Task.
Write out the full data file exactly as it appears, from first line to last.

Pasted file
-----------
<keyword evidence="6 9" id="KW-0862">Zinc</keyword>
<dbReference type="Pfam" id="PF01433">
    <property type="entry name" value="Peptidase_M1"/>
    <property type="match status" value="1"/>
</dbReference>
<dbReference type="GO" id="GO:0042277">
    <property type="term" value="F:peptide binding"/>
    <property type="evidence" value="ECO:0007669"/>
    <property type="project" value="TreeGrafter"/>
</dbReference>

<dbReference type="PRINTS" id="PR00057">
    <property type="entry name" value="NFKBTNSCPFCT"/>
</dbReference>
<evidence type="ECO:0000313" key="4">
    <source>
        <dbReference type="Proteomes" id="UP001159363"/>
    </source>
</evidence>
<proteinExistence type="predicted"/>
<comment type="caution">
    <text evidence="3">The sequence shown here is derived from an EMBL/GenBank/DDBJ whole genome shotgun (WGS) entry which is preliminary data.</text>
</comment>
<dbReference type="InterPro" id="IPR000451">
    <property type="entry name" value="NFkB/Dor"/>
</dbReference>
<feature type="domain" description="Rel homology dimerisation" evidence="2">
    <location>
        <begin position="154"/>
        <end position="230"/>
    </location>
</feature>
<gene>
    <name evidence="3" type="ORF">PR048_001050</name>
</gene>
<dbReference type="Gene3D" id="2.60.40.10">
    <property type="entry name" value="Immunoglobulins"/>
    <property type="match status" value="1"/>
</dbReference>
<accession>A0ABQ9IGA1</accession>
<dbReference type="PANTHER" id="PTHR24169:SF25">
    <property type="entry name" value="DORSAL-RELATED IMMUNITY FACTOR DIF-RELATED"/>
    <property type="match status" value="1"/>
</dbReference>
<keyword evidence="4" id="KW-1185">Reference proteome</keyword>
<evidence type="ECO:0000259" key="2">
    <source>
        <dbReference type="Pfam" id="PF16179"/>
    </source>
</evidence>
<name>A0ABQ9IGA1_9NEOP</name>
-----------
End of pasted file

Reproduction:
<keyword evidence="6 9" id="KW-0862">Zinc</keyword>
<dbReference type="Pfam" id="PF01433">
    <property type="entry name" value="Peptidase_M1"/>
    <property type="match status" value="1"/>
</dbReference>
<dbReference type="GO" id="GO:0042277">
    <property type="term" value="F:peptide binding"/>
    <property type="evidence" value="ECO:0007669"/>
    <property type="project" value="TreeGrafter"/>
</dbReference>

<dbReference type="PRINTS" id="PR00057">
    <property type="entry name" value="NFKBTNSCPFCT"/>
</dbReference>
<evidence type="ECO:0000313" key="4">
    <source>
        <dbReference type="Proteomes" id="UP001159363"/>
    </source>
</evidence>
<proteinExistence type="predicted"/>
<comment type="caution">
    <text evidence="3">The sequence shown here is derived from an EMBL/GenBank/DDBJ whole genome shotgun (WGS) entry which is preliminary data.</text>
</comment>
<dbReference type="InterPro" id="IPR000451">
    <property type="entry name" value="NFkB/Dor"/>
</dbReference>
<feature type="domain" description="Rel homology dimerisation" evidence="2">
    <location>
        <begin position="154"/>
        <end position="230"/>
    </location>
</feature>
<gene>
    <name evidence="3" type="ORF">PR048_001050</name>
</gene>
<dbReference type="Gene3D" id="2.60.40.10">
    <property type="entry name" value="Immunoglobulins"/>
    <property type="match status" value="1"/>
</dbReference>
<accession>A0ABQ9IGA1</accession>
<dbReference type="PANTHER" id="PTHR24169:SF25">
    <property type="entry name" value="DORSAL-RELATED IMMUNITY FACTOR DIF-RELATED"/>
    <property type="match status" value="1"/>
</dbReference>
<keyword evidence="4" id="KW-1185">Reference proteome</keyword>
<evidence type="ECO:0000259" key="2">
    <source>
        <dbReference type="Pfam" id="PF16179"/>
    </source>
</evidence>
<name>A0ABQ9IGA1_9NEOP</name>